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Female student trespasser shot...

Discussion in 'Legal' started by majortoo, May 26, 2012.

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  1. majortoo

    majortoo Member

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    New breaking story: It seems that a young female student in Colorado was trespassing in a millionaire's home, where he shot her. Initial reports indicate that she was intoxicated. It also appears that if and when she recovers, she will be prosecuted for trespass. I am just guessing, but I will bet that the press will have great fun with this one. She was a pretty, blonde Caucasian. I don't know the laws in Colorado, but if that happened here in Virginia, then the homeowner would be well advised to get himself a really good lawyer.
     
    Last edited: May 26, 2012
  2. Prince Yamato

    Prince Yamato Member

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  3. armoredman

    armoredman Member

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    She's lucky to be alive.
     
  4. Deltaboy

    Deltaboy Member

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    Dumb College Kid ! Good thing she is still alive.
     
  5. cyclopsshooter

    cyclopsshooter Member

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    deleted
     
    Last edited: May 26, 2012
  6. EmGeeGeorge

    EmGeeGeorge Member

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    Who is gonna be the first to print up some drunken college-girl burglar targets?
     
  7. JohnKSa

    JohnKSa Member

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    Lessons:

    1. Lock your doors at night.

    2. Don't get wasted and then wander around after dark.

    In TX there would be very little chance of the homeowner being charged given that illegally entering an occupied dwelling creates the presumption that the homeowner's use of deadly force is justified.

    Wandering into a stranger's house at 3:30AM is very dangerous.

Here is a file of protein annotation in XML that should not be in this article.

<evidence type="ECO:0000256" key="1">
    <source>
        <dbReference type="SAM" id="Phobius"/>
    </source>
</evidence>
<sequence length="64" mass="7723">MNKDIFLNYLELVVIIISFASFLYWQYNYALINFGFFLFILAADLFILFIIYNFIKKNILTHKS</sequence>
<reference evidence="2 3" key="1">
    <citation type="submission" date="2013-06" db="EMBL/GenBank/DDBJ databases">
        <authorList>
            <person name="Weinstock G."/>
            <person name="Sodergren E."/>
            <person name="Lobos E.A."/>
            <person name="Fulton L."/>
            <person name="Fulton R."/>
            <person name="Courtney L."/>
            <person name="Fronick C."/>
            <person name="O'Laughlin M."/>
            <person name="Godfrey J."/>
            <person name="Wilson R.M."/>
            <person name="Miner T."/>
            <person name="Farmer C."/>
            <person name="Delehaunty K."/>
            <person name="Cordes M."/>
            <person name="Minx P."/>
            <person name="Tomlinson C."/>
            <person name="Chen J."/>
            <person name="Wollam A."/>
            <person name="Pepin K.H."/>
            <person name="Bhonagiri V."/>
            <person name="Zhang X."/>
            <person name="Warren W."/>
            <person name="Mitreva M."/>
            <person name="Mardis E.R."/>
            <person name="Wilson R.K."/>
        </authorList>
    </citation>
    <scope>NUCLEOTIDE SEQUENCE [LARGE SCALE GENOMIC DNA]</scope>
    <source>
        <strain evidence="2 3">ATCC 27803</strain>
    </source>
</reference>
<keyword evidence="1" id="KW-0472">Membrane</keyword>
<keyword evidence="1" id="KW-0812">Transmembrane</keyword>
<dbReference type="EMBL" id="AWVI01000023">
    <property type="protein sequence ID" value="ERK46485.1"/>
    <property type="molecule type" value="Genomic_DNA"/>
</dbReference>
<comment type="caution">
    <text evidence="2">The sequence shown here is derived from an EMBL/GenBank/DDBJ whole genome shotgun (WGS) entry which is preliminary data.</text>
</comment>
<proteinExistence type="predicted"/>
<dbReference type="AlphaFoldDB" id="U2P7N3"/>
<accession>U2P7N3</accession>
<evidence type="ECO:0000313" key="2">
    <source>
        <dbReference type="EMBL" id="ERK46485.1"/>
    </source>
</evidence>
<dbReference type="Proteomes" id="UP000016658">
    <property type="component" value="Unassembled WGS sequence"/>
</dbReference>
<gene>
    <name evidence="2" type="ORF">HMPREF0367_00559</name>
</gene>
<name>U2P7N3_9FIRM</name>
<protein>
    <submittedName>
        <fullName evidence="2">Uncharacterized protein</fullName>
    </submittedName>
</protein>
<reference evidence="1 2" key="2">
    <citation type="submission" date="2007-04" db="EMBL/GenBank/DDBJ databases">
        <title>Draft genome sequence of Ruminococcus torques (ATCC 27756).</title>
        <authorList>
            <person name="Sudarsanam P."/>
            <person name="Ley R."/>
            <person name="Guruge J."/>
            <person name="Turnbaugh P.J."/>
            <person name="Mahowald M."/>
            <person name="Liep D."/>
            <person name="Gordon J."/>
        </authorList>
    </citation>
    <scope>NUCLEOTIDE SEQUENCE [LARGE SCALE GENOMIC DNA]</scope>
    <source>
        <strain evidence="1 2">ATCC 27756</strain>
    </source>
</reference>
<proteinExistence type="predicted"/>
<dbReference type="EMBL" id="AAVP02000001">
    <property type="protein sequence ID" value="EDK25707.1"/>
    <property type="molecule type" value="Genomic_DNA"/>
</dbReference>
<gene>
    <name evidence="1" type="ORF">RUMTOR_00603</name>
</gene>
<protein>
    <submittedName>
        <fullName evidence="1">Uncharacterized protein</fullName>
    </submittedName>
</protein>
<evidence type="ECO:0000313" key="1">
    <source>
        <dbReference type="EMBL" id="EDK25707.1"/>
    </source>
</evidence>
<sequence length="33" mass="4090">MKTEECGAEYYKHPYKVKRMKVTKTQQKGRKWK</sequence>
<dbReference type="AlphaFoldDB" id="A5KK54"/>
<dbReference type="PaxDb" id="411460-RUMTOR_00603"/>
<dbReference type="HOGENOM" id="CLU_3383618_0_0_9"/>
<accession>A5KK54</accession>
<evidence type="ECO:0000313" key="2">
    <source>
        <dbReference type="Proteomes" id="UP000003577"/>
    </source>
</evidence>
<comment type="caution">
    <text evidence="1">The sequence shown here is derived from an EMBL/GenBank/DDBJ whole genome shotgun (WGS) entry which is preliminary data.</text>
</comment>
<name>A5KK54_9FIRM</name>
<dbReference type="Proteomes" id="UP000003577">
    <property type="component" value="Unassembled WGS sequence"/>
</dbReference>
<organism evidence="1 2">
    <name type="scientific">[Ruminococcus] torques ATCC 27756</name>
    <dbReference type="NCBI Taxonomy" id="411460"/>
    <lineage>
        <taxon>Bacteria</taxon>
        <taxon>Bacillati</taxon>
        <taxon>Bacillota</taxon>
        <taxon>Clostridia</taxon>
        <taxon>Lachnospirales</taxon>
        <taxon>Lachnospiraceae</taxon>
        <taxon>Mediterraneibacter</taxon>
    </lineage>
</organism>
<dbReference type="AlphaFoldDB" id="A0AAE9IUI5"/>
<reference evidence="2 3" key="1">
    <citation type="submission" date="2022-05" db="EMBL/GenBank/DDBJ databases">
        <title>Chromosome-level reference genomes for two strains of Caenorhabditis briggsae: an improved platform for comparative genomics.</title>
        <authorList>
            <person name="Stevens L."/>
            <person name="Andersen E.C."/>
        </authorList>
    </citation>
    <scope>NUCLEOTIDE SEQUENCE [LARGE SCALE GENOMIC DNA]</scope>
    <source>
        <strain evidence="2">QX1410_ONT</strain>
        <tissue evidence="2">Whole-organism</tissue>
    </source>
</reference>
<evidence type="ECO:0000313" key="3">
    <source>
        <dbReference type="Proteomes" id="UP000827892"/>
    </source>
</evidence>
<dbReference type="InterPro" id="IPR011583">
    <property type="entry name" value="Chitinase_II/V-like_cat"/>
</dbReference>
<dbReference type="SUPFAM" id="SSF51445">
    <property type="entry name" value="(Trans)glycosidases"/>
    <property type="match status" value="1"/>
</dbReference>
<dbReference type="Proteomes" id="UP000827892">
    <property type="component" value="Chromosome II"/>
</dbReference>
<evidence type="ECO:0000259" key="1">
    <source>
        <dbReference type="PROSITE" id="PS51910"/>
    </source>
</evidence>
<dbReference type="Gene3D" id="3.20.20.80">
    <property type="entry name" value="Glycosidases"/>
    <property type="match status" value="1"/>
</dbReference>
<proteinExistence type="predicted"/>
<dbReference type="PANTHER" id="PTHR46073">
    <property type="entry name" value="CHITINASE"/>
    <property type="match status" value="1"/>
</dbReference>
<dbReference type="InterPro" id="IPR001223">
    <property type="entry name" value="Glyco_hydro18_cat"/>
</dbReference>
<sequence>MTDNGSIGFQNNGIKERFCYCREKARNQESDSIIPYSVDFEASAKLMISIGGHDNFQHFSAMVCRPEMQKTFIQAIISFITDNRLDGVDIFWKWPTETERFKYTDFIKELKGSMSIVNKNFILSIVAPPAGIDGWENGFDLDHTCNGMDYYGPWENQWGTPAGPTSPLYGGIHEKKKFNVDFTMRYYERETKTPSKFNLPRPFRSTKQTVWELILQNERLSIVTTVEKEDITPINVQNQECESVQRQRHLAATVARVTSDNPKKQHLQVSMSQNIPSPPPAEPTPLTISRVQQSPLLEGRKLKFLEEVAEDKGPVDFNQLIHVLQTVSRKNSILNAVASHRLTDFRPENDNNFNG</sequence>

8. Tony_the_tiger

    Tony_the_tiger Member

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    If I was the girl I would take this as a hard life lesson to learn from.

    If I was the homeowner I would drop the charges, although it may be the state that needs to do that. Still...

    Time to lock the doors.
     
  9. jmace57

    jmace57 Member

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    Happened a few years ago by me, but a drunk male college student. He kicked down the door and owner shot (and killed) him.
     
  10. JohnKSa

    JohnKSa Member

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    I'm not sure that would be a good idea. I'm not a lawyer, but I suspect that having a criminal judgement against her that is related to the case may reduce the chances of her filing or prevailing in a civil suit against the homeowner.

    Maybe one of the lawyers here will weigh in.
     
  11. Rmeju

    Rmeju Member

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    ^^I would certainly get her to sign a civil release before I offered her any help on the criminal side.

    That said, I'm not sure where the common sense is here. It seems pretty clear she was wasted. I have no idea what she thought she was doing, but at .24 BAC, maybe there wasn't a whole lot of thought about it in the first place. Should she have been there? No, certainly not. But felony trespass for a drunk 21 year old college student? Come on.
     
  12. Nauga

    Nauga Member

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    1. she wasn't a student.
    2. Not everybody who lives in Boulder is a millionaire.
    <deleted>
     
    Last edited by a moderator: May 27, 2012
  13. Snowdog

    Snowdog Member

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    That was my take on it as well.
     
  14. PBR Streetgang

    PBR Streetgang Member

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    "I'm not sure that would be a good idea. I'm not a lawyer, but I suspect that having a criminal judgement against her that is related to the case may reduce the chances of her filing or prevailing in a civil suit against the homeowner."


    Not a lawyer,but retired LEO that spent time working for a high speed transit facility. In all our cases where people that were trespassing in the track area got struck by the train ,we charged them with criminal trespass to limit their ability to sue the transit agency. CYA
     
  15. beatledog7

    beatledog7 Member

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    So, not only do you have the facts the officials and reporters have missed, you also know this husband and are certain he would have responded differently if he had been alone in the house?

    You're entitled to your opinion, of course, but honestly, you come across as anything but informed.